As 2015 comes to a close, fellow GeekDad film writer Rob Huddleston and I have selected our individual lists of the 10 best films of the year. Unlike last year’s list of the “Best Geek Films,” this year we went the more traditional film critic route, opening up our picks to include any film released in 2015, regardless of genre. That said, some of our picks are absolutely not kid friendly, so be sure to do your research before watching some of these with or around your kiddos.
So, without further ado, here are our lists of the top 10 films of 2015, complete with some insight on how and why each of us made our picks.
1. Mad Max: Fury Road
2. Star Wars: The Force Awakens
4. Bridge of Spies
5. Ex Machina
6. The Martian
7. It Follows
10. Inside Out
Both of the top picks on my list, Fury Road and The Force Awakens, are large-scale franchise films. I think that says something about the strengths of a well-done sequel. With Fury Road, Director George Miller returned for the fourth film in his Mad Max series, this time casting Tom Hardy as the titular character. Miller’s masterstroke, however, was handing off the weight of the film to Charlize Theron as Imperator Furiosa, a new character who stands out as perhaps the strongest in the series. It’s this single stroke of genius, along with Miller’s insistence on using practical effects and stuntwork that truly sets the film apart from any other this year. You can hear my complete review of Mad Max: Fury Road on the Hey You Geeks podcast.
The other big franchise film of 2015 was Star Wars: The Force Awakens. Perhaps you’ve heard of it. J.J. Abrams’ approach to the Star Wars Universe is different from Miller’s approach to his Mad Max series. Abrams and Disney rely heavily on fan service, something that’s been criticized by some and praised by others. For me, the fan service is fun, if not sometimes distracting, but the real key to the film’s success lies in its new characters. With the creation of Finn, Rey, Poe Dameron, Kylo Ren, and BB-8, Abrams and company have revitalized the Star Wars franchise with new life. The complexities and arcs of these new characters are compelling, but it’s the strengths of their performances that truly make them instant classics for generations of fans old and new. You can hear my complete review of The Force Awakens on the Dadawan podcast.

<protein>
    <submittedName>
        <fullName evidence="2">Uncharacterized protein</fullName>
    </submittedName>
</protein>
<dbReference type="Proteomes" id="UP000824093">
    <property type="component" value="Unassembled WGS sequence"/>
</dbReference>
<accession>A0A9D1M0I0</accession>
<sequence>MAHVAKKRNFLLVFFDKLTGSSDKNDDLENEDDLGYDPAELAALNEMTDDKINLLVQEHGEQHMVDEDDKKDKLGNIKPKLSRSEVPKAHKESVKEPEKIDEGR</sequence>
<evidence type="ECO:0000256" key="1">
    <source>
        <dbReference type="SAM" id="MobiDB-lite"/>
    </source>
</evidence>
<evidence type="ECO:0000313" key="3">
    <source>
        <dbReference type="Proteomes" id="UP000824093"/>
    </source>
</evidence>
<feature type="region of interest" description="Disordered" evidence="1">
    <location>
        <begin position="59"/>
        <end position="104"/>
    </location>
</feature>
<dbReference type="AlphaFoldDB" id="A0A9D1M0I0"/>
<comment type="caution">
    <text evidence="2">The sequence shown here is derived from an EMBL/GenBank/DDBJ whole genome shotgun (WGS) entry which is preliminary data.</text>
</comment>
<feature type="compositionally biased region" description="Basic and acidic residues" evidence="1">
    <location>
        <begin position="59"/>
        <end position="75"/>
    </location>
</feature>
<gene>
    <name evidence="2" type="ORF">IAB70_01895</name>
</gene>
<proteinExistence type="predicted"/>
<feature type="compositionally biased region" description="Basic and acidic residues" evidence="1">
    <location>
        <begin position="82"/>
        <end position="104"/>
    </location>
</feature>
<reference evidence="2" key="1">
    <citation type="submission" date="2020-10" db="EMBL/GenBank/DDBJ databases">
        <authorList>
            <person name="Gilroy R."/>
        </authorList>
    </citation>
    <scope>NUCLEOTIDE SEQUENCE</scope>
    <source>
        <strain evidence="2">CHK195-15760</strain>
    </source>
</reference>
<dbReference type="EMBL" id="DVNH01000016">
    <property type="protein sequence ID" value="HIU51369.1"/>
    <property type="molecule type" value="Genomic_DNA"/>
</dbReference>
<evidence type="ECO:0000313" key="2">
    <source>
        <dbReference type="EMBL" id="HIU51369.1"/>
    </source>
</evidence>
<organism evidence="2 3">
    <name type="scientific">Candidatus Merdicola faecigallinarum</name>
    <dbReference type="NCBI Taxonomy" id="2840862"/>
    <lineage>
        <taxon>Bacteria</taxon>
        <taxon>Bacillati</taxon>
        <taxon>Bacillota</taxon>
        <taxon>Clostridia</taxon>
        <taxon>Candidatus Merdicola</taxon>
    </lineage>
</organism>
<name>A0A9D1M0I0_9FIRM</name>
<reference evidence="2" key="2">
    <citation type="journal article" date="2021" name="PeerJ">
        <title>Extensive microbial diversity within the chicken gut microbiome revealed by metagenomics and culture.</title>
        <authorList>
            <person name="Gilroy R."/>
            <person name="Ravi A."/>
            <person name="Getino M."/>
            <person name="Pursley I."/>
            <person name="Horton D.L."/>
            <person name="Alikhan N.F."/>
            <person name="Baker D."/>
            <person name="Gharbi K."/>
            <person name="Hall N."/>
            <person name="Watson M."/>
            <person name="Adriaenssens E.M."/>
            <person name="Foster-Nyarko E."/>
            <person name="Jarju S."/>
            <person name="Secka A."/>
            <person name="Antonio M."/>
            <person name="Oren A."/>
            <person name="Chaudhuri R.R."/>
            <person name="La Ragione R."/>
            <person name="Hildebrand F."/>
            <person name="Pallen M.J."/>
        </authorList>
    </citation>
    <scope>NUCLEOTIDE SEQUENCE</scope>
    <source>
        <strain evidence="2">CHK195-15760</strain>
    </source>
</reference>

My third pick is by far the most original and visionary on the list. Charlie Kaufman is hands down the most creative and interesting screenwriter working today. From Being John Malkovich and Eternal Sunshine of the Spotless Mind to his brilliant writer/director debut with Synecdoche, New York, Kaufman has always found new ways to construct human emotions within the fantastic. Anomalisa is no different, framing its characters in a fully (and beautifully done) stop-motion world where the animation is not only essential to his story, but miraculously effective in creating the most human film of 2015.
I love Kaufman, but when it comes to directors, Spielberg is the master. That said, it was no surprise that his thrilling Bridge of Spies turned out to be one of the most interesting, exciting and engaging films of 2015. What was a surprise, however, was that even beyond Fury Road and The Force Awakens, 2015 was an absolutely superb year for science fiction. Alex Garland’s brilliant and intense Ex Machina took us to some deep, dark layers of artificial intelligence, while Ridley Scott once again proved his mastery of sci-fi by stranding Matt Damon on Mars in the most wonderfully geeky film of 2015, The Martian. 2015 was also a great year for horror, with David Robert Mitchell’s relentless sex parable, It Follows, leading the pack.